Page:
But maybe I'm being too harsh. Because once we get to the prison camp, the filmmakers' decision to focus on the relationship between Zamperini and a Japanese corporal named Watanabe (and nicknamed "The Bird" by the American prisoners) gave the movie a powerful focus.
In fact, to me the most interesting aspect of the movie was the character of Watanabe, and the actor who played him, Takamasa Ishihara, may well be the actor with the most powerful screen presence I have ever seen. He blows everybody else off the screen -- including Jack O'Connell as Zamperini.
O'Connell is very, very good as Zamperini -- but his role pales beside that of The Bird, exactly as Luke Skywalker vanishes in the presence of Darth Vader.
Yet this is not a mistake in the making of this movie, because it is inevitable: Zamperini can't do anything, while Watanabe initiates everything. Zamperini's part is passive in the extreme. As a kid he is rescued and goaded to athletic success by his brother. As a bombardier he follows orders; as a life raft survivor he can only cope with whatever difficulties come his way.
Then, in prison camp, his role is completely passive. The closest he comes to being an active participant in his own story is his demand that other prisoners hit him, when they are ordered to do so by The Bird, and then in his mighty roar as he lifts the beam high over his head in defiance.
Yet this latter action comes after a moment of weakness. Other prisoners are still carrying on in their slave labor at a Japanese port; he alone sits down to rest, unable to go on. Only then does The Bird once again single him out for torment; and the surprise is that Zamperini isn't simply shot, which is what the Japanese routinely did to prisoners who gave up or gave out.
Making Watanabe the focus of the film is, ultimately, the most historically dishonest thing in the movie, however. While it follows film-school rules about focusing on a single antagonist, it obscures the fact that torture and murder were routine in Japanese prisoner-of-war camps.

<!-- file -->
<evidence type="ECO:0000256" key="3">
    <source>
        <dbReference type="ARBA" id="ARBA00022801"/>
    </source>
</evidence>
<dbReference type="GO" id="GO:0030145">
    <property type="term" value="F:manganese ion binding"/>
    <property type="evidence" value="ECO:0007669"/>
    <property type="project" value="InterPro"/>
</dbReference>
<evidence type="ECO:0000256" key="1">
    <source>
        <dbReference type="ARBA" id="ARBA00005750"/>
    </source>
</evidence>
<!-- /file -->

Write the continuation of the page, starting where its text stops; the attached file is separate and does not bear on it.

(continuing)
They needed no sadistic Watanabe to single out Americans for torture. It was a matter of Japanese policy to torture prisoners, punishing them individually for daring to make war against the Japanese Empire.
But routine torture does not make for a good movie, especially in our politically correct times. Making the enemies of America into obscenely evil monsters is not good Hollywood ideology these days -- even when it's the simple truth.
Ideology aside, however, it's also not good movie-making, and if the Japanese torment of Allied prisoners has been turned into routine practice, it would have made the Japanese recede into the background -- a faceless mob. By focusing on Watanabe, the torture was turned into a single malevolent will. It became a choice, not a habit, and therefore was more interesting.
No, let's just admit it: It's more entertaining. Because even though this is a true story, it is also an entertainment -- a Hollywood movie designed to make money. (That's not a criticism: It's the need to make money that keeps films from going off into the neverland of artiness that has kidnapped art fiction and poetry.)
And what does it make its money from? The depiction of an underdog American who faces three overwhelming challenges and achieves victory each time -- first by rising out of poverty and crime through footracing, then surviving on the open ocean against all odds, and finally by outlasting a tormentor who singled him out in prison camp.
That's right. Angelina Jolie has made a hit movie that depends on audiences inwardly chanting "U.S.A! U.S.A!"
It's about American spunk -- as embodied by our great national self-story, the despised immigrant who makes good no matter what.
In fact, with the current Republican obsession with punishing immigrants, they are actually performing a valuable service: Republicans will now be the all-purpose villains in a new generation of that same old story. We're just about ready for the award-winning movie about the illegal Mexican immigrant or the Vietnamese boat escapee or the Nigerian political refugee who overcomes Republican hostility to achieve the American dream.
All we need is a true story to latch onto.
With all my quibbling, Unbroken remains a very entertaining, positive movie. It could have been made as an R-rated movie, but director Angelina Jolie showed great restraint, not only in the soldiers' language but also in the scenes of torture depicted. The movie has a PG-13 rating because young children would certainly be disturbed by the constant threat of death and some of the terrible things that occur. Yet the worst things occur offscreen.
I would also like to salute Unbroken for being the first convincing depiction of life aboard a B-29 during World War II. The claustrophobia, the exposure, the vertigo of flying in a confined space at medium altitudes while under attack -- I've never seen it done half so well before.